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Sgt. Allan Doesn't Belong In Hartford

By Stan Simpson
March 26, 2005

A deranged black man was holed up again in his third-floor West End apartment. The last time this happened, he tossed a chemical substance at the Hartford police officers responding to assist him.

This time, it was the mental health workers who were getting nowhere. A police tactical team was called in.

Officer Robert Allan established a rapport with the man, assured him that no one wanted to harm him and talked him out of injuring himself or anyone else.

Police Chief Patrick Hartnett and Capt. Jose Lopez, both of whom witnessed the standoff a few months ago, were impressed.

"He engaged him in conversation and in a very professional way convinced this man to come out, with the idea of `we want to help you, we're not here to hurt you,'" Harnett said. "And the individual listened to him, and he wouldn't listen to the mental health professionals he had dealt with before."

This wasn't the first time Allan had impressed the brass. Now, six years after fatally shooting a fleeing African American teen in a dark North Hartford lot - and being cleared in three separate investigations - Allan was promoted to sergeant this week.

This is worth saying again: Oh my!

Make that: Oh, no!

At a time when the HPD is starting yet another neighborhood effort to engender trust and credibility, they elevate a man whose mere name in North Hartford conjures up every stereotype imaginable of white police officers.

Racist. Trigger-happy. Thugs-with-guns.

The teen Allan shot, Aquan Salmon, the suspect in a robbery earlier that night, was found to be unarmed. There were two gun-shaped cigarette lighters at the scene. Allan's decisions that night not to wait for backup or simply back off are still suspect.

If anything has plagued Hartford's police force over the years, it has been the dubious judgment of its poorly supervised officers. The department's supervisors have come under scrutiny for their officers' decisions, from recklessly chasing a motor vehicle and killing a bystander, to sexually assaulting prostitutes while on duty, to retaliating against a colleague blowing the whistle on internal corruption.

Three decades after a consent decree challenged the city to improve its hiring and promotion practices and to take steps to build respect in community, Allan's promotion is a kick in the groin.

Yeah, he was cleared. And, yes, he deserves a fresh start. But not in Hartford. His credibility in the North End is pretty much shot.

"I'm uncomfortable with this," says Amaechi Ezeugwu, a Nigerian who was making repairs to his three-family home Friday on Enfield Street, near where Aquan was shot. "Police are supposed to be here for the people. They do not care. We are sub-human in their eyes."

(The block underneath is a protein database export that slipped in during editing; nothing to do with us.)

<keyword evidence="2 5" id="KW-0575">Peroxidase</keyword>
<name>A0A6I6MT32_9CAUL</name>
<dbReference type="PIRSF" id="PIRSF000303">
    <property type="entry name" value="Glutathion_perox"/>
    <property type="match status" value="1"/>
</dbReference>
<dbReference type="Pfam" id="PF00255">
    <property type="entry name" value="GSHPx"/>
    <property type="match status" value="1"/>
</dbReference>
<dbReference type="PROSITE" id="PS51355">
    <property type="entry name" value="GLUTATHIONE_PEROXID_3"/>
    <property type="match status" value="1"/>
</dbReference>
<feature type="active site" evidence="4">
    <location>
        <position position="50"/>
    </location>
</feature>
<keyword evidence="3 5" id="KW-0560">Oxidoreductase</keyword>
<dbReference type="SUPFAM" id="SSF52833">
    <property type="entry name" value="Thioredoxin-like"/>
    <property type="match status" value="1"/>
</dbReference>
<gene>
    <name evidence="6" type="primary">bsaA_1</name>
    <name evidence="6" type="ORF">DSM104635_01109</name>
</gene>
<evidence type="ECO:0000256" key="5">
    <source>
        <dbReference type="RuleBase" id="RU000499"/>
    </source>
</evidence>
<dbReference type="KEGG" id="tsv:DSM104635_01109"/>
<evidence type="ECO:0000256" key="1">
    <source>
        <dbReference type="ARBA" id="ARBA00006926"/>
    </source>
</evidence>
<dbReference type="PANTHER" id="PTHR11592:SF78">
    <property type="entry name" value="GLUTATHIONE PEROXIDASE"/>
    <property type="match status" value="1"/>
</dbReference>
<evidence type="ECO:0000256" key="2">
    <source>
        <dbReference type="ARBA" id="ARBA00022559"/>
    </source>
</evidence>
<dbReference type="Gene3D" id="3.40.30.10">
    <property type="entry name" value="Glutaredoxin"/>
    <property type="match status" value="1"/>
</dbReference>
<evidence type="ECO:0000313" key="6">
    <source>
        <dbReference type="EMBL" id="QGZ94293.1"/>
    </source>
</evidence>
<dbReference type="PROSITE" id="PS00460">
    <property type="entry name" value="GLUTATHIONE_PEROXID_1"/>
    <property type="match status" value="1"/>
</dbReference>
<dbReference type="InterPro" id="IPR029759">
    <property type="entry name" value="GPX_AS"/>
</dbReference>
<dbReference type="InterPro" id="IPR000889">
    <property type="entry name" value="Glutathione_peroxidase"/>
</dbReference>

The young men hanging out on adjacent Mather Street uttered profane responses when they learned of Allan's elevation.

"It's a lack of respect for the community," said Everett Walker. "They're basically saying `go ahead and shoot the next one.' The most important thing is what message this sends to the police. Because they're going to feel like they can get away with anything."

Allan is a liability in a city that has settled millions of dollars in lawsuits against cops using bad judgment. The level of scrutiny he'll incur is unfair to him, his colleagues and the taxpayers. If he shoots again, the whispers that he's a cowboy will grow louder. If he doesn't shoot, but should have, he risks putting himself or others in danger. And if Allan happens to be having a bad day and takes it out on some unsuspecting citizens, the questions about his temperament will pop up again.

At Thursday's swearing-in, there were no such concerns. Allan received a rousing ovation from cops, their families and friends. Mind you, this was one of the most ethnically diverse sergeant classes in recent memory.

Black, white and Latino cops I talked to said it would be patently unfair to deny Allan a promotion, particularly since he was cleared of any wrongdoing. Allan politely declined comment.

The quote of the day was "it's time to move on."

"He deserves an opportunity to be successful," says Lopez, who has supervised Allan the past two years. "He's been reduced to one incident. ...He takes a lot of pride in his work. He's very dedicated."

Robert Nelson, president of The Guardians, the black officers' fraternal organization, says he believes the investigations into the shooting were fair and that Allan "acted appropriately."

When it comes to an incident like the Aquan shooting, cops close ranks. If put in a similar situation, they don't know how they'd respond.

What can never be measured is Allan's mindset that night. After all, he was a young cop jacked up on adrenaline and fear in a neighborhood in which folks didn't look like him.

His colleagues are right about one thing. After six years, and three investigations, it is time for Robert Allan to move on.

And out of Hartford

Reprinted with permission of the Hartford Courant. To view other stories on this topic, search the Hartford Courant Archives at http://www.courant.com/archives.
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